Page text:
Passive smoke link to cigarette addiction

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The noxious effect of the first cigarette may play a key role in determining whether children take up smoking, scientists report today.

The noxious effect of the first cigarette may play a key role in determining whether children take up smoking, scientists report today.

Nausea, dizziness and fainting are common reactions to the first cigarette but researchers in America have discovered that children who breathe other people's smoke become desensitised and less likely to suffer the strong reaction that may deter them from taking up the habit.

A separate study in Britain shows passive smoking among children aged 11 to 15 has almost halved since the late Eighties,because of a fall in the percentage of parents who smoke and to reduced smoking in public places. Children of parents who smoked showed no reduction in exposure, suggesting that whatever efforts parents may be making not to smoke in front of their children are failing to have the desired effect.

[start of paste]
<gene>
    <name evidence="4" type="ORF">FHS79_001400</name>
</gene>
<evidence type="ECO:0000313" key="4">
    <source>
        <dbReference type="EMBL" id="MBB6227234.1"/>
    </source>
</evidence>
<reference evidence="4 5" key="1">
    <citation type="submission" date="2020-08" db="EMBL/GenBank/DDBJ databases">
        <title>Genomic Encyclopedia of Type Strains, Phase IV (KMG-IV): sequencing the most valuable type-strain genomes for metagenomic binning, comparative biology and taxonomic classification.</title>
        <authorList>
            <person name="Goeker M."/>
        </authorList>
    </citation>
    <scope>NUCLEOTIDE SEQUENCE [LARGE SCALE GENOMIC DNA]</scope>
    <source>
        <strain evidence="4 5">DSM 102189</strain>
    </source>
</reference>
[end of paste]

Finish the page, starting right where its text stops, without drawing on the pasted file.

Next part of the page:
The unpleasant effect of the first cigarette may be enough to dissuade children from taking up the habit. Passive smoking in childhood may therefore encourage smoking by reducing its initial impact. Conversely, an effective way of preventing children taking up smoking may be to ensure they breathe clean air.

The researchers, from the University of Illinois in Chicago, studied 17,000 high school students and found the tougher the restrictions on smoking they endured, both at home and outside, the less likely they were to smoke. Writing in the British Medical Journal, they say that one explanation may be that exposure to passive smoking in childhood reduces the "noxious deterrence" of the first cigarette. DJ Taylor

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